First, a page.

As a country girl, I’m a big fan of fairs. I like the horse shows, rides and concerts. I have a special affection for funnel cake. I have fond memories of working at the FFA’s (formerly the Future Farmers of America) Circle of Life exhibit, which showcased chicks, calves and other baby animals, at the Ingham County Fair in Mason, Michigan. The Webberville Chapter of the FFA even made the trip to the Michigan State Fair in Detroit once to man a small exhibit for the Farm Bureau. The State Fair was large, loud and it smelled of hotdogs and cherry slushies.

But the Michigan State Fair, which has existed for about 160 years, probably won’t be back this summer. The fair lost state support last year and plans to lease the land to other organizations have stalled. With all the delays, it seems as though the State Fair won’t take place this year. But the state fair is a valuable cultural exhibition, and the more time that passes without progress, the less likely it seems that the fair will ever take place again. But if Michigan agricultural organizations band together, they could save the State Fair.

Gov. Jennifer Granholm cut state funding to the fair last year in an attempt to save the government money. On one level, I can’t fault her for making cuts. Michigan’s projected deficit for the 2011 fiscal year is an astonishing $1.8 billion. And I’m not even that ticked that she chose the State Fair to get the ax. That’s because I think that the State Fair could get funding from other sources with relatively little trouble.

The Huron-Clinton Metropolitan Authority has said that it would be interested in acquiring 120 acres of the fairgrounds, according to a report on Saturday by The Detroit Free Press. The Authority would turn some of the grounds into a year-round park and run the fair in the summer. But, according to a report by The Detroit News on Saturday, the Authority must submit a proposal for use of the land to the state by the end of April to obtain the land. The clock’s ticking. And the Authority has already said that it doesn’t think the State Fair will make it off the ground this year. But the longer the wait before the Authority submits its plans, the more I worry that the Fair will never happen again. And I don’t think that’s okay.

Michigan residents often forget that agriculture is the state’s second largest industry. Though Michigan is home to several densely-populated areas like Lansing and Detroit, much of the state is actually rural. And it makes millions of dollars each year producing dairy products, cherries, blueberries, asparagus and pickling cucumbers. According to the U.S. Department of Agriculture’s 2007 Census of Agriculture, Michigan farms employ 86,000 people and pay out $607 million to workers. And even though students here at the University of Michigan love to mock it, Michigan State University’s College of Agriculture actually makes a lot of sense in a state that depends so heavily on agriculture.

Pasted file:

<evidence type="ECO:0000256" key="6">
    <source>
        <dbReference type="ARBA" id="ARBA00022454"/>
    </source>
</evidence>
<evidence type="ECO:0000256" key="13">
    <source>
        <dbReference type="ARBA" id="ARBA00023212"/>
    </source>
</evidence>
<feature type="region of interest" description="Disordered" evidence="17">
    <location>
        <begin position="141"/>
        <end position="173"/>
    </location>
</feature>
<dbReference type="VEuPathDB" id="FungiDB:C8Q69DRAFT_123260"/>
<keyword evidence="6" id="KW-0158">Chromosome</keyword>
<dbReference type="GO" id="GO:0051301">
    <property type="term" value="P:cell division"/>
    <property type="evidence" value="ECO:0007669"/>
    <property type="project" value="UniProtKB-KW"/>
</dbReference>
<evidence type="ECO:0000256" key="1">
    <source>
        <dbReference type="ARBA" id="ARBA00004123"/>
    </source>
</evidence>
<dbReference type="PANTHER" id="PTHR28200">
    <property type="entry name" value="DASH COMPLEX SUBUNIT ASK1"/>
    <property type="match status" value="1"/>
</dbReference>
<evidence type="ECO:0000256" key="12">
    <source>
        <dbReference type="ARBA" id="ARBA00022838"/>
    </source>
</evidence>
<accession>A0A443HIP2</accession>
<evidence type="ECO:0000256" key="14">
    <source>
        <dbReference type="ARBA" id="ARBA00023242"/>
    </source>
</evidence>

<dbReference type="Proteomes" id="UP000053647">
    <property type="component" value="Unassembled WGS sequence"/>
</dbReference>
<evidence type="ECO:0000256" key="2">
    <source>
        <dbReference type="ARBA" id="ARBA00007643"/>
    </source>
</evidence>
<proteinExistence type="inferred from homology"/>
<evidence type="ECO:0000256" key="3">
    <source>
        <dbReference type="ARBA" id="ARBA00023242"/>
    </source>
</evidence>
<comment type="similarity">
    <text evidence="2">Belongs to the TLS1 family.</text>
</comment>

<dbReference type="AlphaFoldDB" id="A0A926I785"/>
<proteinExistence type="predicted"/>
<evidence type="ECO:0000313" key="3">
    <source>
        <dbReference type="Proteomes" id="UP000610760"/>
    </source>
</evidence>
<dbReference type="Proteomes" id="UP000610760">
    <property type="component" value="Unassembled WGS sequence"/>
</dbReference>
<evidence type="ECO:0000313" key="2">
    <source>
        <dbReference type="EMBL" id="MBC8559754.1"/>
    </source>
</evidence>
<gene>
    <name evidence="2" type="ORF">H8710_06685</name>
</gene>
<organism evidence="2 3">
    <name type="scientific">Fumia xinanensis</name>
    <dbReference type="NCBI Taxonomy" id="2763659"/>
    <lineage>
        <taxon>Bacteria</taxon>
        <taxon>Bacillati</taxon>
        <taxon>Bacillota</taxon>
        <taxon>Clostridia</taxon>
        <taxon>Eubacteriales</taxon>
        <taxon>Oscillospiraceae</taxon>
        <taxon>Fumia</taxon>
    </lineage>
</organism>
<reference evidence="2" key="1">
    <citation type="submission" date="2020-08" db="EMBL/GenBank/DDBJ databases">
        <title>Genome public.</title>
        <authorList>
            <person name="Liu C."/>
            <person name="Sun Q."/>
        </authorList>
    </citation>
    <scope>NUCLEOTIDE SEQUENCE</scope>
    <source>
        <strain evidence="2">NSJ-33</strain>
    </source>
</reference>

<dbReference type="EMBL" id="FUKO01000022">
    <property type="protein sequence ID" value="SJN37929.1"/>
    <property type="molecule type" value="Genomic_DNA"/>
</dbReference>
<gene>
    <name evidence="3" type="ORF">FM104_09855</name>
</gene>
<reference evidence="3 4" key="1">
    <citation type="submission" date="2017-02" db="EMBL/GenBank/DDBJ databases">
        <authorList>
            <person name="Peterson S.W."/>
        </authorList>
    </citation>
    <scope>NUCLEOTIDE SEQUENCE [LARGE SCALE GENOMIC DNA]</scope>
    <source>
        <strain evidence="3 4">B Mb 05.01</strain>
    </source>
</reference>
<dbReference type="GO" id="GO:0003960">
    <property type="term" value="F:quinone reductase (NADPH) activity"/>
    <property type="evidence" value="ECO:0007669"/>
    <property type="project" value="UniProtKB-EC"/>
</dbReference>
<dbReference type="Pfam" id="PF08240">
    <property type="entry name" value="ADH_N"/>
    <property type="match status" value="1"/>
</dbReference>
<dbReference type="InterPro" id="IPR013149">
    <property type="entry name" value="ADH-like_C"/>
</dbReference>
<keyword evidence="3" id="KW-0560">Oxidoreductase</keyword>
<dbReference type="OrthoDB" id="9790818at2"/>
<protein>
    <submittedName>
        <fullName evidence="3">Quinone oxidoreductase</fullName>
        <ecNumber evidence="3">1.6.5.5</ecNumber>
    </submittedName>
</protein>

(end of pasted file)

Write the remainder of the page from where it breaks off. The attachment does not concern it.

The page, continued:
The State Fair is a venue to showcase that part of Michigan’s culture. Of course, fairs are also the best place to eat too much junk food and ride the tilt-a-whirl until you get nauseous. But the State fair gives people who aren’t familiar with Michigan’s agriculture industry an opportunity to see award-winning cows and pigs and check out exhibits by Michigan growers. It’s a learning opportunity and a place for Michigan farmers to show what they do for this state. The Huron-Clinton Metropolitan Authority should work with Michigan agricultural organizations to revive plans for a state fair.

If a group of agricultural sponsors worked together to fund the State Fair this year, they could have a place to show their wares and get some advertising in, too. The Michigan Department of Agriculture’s website lists a host of organizations ranging from the Michigan Farm Bureau to the Holstein Association to the Sod Growers of Michigan. Any of these groups could contribute to sponsorship of the fair. The Huron-Clinton Metropolitan Authority should look into finding sponsors from organizations like this to make sure that the fair happens next year.

Because most of Michigan’s county fairs don’t appear to be in danger of closing before they open, I’m probably still going to get my funnel cake this summer. And my mother will probably enter some cherry jam and pickled asparagus in a fair somewhere. But the State Fair was a celebration of the industry that keeps so many Michigan families fed. And agricultural organizations should work together to keep that celebration alive.

Rachel Van Gilder is the Daily’s editorial page editor. She can be reached at rachelvg@umich.edu.

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